Crisis-hit Ability Bow therapy gym gets £98,000 rescue from City of London Bridge Trust
- Credit: Ability Bow
A charity-run therapy gym facing a financial crisis in its fight to help the disabled of east London has just landed a £98,000 windfall to expand its much-needed services.
Ability Bow gymnasium had to lay off half its therapists while struggling since October when project funding from Tower Hamlets GPs commissioning group stopped.
Now the charity helping people with disabilities and long-term illness to exercise through treatment and one-to-one sessions has learned today that it is getting the cash from the City of London’s Bridge Trust.
“This means we can help disabled people to become fitter, more independent and self-confident,” Ability Bow founder Victoria Kent said.
“We are now able to set up social groups and develop our work in a way that we would not be able to. Helping people to exercise builds their strength and has a positive impact on their personal resilience to take part in everyday life.”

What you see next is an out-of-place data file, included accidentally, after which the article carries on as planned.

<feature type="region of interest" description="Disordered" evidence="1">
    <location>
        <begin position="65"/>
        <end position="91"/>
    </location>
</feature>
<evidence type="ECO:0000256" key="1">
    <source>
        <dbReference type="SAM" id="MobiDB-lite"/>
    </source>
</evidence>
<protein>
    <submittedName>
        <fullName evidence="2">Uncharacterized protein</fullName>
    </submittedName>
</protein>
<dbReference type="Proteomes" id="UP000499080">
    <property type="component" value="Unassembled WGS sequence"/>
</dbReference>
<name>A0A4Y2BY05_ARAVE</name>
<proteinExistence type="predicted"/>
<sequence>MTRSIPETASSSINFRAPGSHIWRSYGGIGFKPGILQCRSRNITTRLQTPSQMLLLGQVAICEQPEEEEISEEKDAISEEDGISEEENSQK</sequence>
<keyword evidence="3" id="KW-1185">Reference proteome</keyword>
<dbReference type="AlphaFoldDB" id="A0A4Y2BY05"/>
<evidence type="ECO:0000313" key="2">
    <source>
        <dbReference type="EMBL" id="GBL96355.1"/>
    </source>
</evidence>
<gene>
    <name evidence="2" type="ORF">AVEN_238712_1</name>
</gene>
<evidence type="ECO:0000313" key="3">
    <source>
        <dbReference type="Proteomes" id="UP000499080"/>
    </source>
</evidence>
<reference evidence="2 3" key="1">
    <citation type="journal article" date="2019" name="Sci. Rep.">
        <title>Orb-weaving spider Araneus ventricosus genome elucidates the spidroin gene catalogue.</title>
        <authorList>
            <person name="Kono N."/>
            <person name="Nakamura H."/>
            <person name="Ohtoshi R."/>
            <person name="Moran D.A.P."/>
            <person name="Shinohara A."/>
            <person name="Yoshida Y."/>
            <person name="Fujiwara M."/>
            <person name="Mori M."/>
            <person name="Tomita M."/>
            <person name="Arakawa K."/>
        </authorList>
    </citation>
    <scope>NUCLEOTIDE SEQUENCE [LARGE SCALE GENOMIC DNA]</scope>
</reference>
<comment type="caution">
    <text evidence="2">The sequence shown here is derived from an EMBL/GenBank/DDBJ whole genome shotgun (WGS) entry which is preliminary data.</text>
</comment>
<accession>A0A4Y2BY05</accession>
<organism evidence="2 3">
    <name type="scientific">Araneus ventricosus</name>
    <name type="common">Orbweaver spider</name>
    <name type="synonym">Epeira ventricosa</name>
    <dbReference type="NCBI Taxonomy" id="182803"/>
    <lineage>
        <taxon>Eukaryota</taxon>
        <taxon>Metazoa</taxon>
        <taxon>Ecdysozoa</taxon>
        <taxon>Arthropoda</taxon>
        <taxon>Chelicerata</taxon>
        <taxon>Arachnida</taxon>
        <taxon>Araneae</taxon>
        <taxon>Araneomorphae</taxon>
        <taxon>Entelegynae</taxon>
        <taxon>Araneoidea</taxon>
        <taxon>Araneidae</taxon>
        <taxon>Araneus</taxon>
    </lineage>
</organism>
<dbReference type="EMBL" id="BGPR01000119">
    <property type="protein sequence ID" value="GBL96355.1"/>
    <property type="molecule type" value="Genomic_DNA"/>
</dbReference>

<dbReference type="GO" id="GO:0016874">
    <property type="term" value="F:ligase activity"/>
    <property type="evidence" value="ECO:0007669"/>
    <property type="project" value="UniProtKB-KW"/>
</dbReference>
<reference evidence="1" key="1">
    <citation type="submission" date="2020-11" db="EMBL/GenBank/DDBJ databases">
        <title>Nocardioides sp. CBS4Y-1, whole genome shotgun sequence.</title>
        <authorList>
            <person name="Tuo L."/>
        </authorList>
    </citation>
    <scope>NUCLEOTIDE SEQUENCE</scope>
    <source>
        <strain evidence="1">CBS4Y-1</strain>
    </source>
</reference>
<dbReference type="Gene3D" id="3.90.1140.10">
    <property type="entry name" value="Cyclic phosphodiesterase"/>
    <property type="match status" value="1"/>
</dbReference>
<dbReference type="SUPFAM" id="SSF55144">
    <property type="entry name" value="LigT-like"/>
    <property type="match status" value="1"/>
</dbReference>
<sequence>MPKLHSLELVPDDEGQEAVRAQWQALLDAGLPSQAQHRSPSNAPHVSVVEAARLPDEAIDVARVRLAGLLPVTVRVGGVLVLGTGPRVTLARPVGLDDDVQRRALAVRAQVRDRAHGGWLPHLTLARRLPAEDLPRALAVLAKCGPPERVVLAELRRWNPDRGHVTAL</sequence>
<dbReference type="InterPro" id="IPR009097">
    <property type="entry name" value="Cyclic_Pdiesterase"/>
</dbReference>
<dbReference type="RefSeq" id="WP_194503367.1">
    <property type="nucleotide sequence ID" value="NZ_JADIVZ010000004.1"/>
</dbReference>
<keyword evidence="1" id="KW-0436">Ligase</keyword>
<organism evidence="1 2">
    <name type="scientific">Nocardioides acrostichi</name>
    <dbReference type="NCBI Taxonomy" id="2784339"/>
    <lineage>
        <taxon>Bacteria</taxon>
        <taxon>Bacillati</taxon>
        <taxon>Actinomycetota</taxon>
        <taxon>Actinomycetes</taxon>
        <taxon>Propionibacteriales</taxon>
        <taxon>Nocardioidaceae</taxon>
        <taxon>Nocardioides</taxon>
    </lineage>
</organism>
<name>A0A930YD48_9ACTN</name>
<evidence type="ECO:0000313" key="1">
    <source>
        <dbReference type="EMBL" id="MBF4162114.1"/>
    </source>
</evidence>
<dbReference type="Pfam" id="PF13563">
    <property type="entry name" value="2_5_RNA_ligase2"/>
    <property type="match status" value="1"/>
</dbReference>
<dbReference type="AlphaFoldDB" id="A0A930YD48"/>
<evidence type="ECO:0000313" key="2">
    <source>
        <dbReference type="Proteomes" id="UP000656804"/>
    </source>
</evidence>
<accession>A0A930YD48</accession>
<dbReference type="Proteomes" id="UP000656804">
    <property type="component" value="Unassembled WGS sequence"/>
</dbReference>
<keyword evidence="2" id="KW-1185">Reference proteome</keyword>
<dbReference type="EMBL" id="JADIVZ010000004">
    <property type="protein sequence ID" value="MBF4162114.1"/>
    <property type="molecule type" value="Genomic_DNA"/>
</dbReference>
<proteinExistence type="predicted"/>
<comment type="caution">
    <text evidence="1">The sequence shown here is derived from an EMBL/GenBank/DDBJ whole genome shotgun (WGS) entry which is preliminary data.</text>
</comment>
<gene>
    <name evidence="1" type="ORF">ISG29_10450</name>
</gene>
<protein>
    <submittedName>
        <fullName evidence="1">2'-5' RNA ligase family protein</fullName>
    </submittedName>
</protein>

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The gym at St Paul’s Old Ford parish church, near Roman Road Market, has come close to closing more than once since its first funding crisis 10 years ago.
But now the City’s Bridge Trust has recognised its unique community service.
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Bridge Trust chairman Alison Gowman said: “Ability Bow’s vitally important work has already helped so many people with disabilities in east London to gain more independence, increase their fitness levels and improve general wellbeing.
“Exercise releases endorphins which make a difference to personal wellbeing and mood, while sport also increases confidence and energy levels.”
The grant is to expand service to people unable to get to the gym by running weekly outreach classes in Tower Hamlets community venues and in neighbouring Hackney, as well as to hold exercise workshops and setting up a new social club.
The gym subsidises fees for those needing their services, charging just £4 a session with one-to-one professional therapy rather than the full £60 commercial rate, the difference coming from grants and voluntary fundraising.
But it struggles to make ends meet, despite help from Tower Hamlets council and Hackney GPs.
It gets nothing from Tower Hamlets GP commissioning group, even though 75 per cent of therapy referrals at the gym come from their members.